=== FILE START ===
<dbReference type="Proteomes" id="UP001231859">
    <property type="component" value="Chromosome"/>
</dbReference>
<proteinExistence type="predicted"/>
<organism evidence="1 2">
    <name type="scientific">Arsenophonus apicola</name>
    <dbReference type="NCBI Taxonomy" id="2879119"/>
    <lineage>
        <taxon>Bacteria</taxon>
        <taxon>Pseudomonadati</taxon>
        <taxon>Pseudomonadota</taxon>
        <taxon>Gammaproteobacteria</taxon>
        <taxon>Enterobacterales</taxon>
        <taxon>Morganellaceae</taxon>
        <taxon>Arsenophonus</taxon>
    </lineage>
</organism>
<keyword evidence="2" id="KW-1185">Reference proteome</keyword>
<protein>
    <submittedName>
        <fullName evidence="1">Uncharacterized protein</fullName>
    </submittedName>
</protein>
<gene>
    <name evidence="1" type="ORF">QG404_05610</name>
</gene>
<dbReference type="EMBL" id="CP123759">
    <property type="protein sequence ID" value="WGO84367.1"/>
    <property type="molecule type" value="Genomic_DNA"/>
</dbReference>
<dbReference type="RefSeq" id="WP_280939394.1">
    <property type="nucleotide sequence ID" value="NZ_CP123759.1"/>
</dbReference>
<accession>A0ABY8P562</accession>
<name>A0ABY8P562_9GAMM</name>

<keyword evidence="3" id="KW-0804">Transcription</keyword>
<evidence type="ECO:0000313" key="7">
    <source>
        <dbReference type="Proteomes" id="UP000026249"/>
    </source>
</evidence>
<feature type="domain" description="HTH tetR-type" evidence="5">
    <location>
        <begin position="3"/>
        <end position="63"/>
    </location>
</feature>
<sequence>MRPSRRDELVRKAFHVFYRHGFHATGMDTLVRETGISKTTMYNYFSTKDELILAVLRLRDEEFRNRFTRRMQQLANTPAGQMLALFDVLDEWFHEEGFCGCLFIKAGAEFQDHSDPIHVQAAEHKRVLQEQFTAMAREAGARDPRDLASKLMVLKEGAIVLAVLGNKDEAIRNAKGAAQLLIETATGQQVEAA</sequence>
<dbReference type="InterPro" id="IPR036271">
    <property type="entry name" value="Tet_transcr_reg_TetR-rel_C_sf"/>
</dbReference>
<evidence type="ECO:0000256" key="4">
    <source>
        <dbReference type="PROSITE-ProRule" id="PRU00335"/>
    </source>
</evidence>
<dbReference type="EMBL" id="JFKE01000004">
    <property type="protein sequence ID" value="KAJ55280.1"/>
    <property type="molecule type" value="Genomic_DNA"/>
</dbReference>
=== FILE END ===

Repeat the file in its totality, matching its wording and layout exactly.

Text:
<dbReference type="Proteomes" id="UP001231859">
    <property type="component" value="Chromosome"/>
</dbReference>
<proteinExistence type="predicted"/>
<organism evidence="1 2">
    <name type="scientific">Arsenophonus apicola</name>
    <dbReference type="NCBI Taxonomy" id="2879119"/>
    <lineage>
        <taxon>Bacteria</taxon>
        <taxon>Pseudomonadati</taxon>
        <taxon>Pseudomonadota</taxon>
        <taxon>Gammaproteobacteria</taxon>
        <taxon>Enterobacterales</taxon>
        <taxon>Morganellaceae</taxon>
        <taxon>Arsenophonus</taxon>
    </lineage>
</organism>
<keyword evidence="2" id="KW-1185">Reference proteome</keyword>
<protein>
    <submittedName>
        <fullName evidence="1">Uncharacterized protein</fullName>
    </submittedName>
</protein>
<gene>
    <name evidence="1" type="ORF">QG404_05610</name>
</gene>
<dbReference type="EMBL" id="CP123759">
    <property type="protein sequence ID" value="WGO84367.1"/>
    <property type="molecule type" value="Genomic_DNA"/>
</dbReference>
<dbReference type="RefSeq" id="WP_280939394.1">
    <property type="nucleotide sequence ID" value="NZ_CP123759.1"/>
</dbReference>
<accession>A0ABY8P562</accession>
<name>A0ABY8P562_9GAMM</name>

<keyword evidence="3" id="KW-0804">Transcription</keyword>
<evidence type="ECO:0000313" key="7">
    <source>
        <dbReference type="Proteomes" id="UP000026249"/>
    </source>
</evidence>
<feature type="domain" description="HTH tetR-type" evidence="5">
    <location>
        <begin position="3"/>
        <end position="63"/>
    </location>
</feature>
<sequence>MRPSRRDELVRKAFHVFYRHGFHATGMDTLVRETGISKTTMYNYFSTKDELILAVLRLRDEEFRNRFTRRMQQLANTPAGQMLALFDVLDEWFHEEGFCGCLFIKAGAEFQDHSDPIHVQAAEHKRVLQEQFTAMAREAGARDPRDLASKLMVLKEGAIVLAVLGNKDEAIRNAKGAAQLLIETATGQQVEAA</sequence>
<dbReference type="InterPro" id="IPR036271">
    <property type="entry name" value="Tet_transcr_reg_TetR-rel_C_sf"/>
</dbReference>
<evidence type="ECO:0000256" key="4">
    <source>
        <dbReference type="PROSITE-ProRule" id="PRU00335"/>
    </source>
</evidence>
<dbReference type="EMBL" id="JFKE01000004">
    <property type="protein sequence ID" value="KAJ55280.1"/>
    <property type="molecule type" value="Genomic_DNA"/>
</dbReference>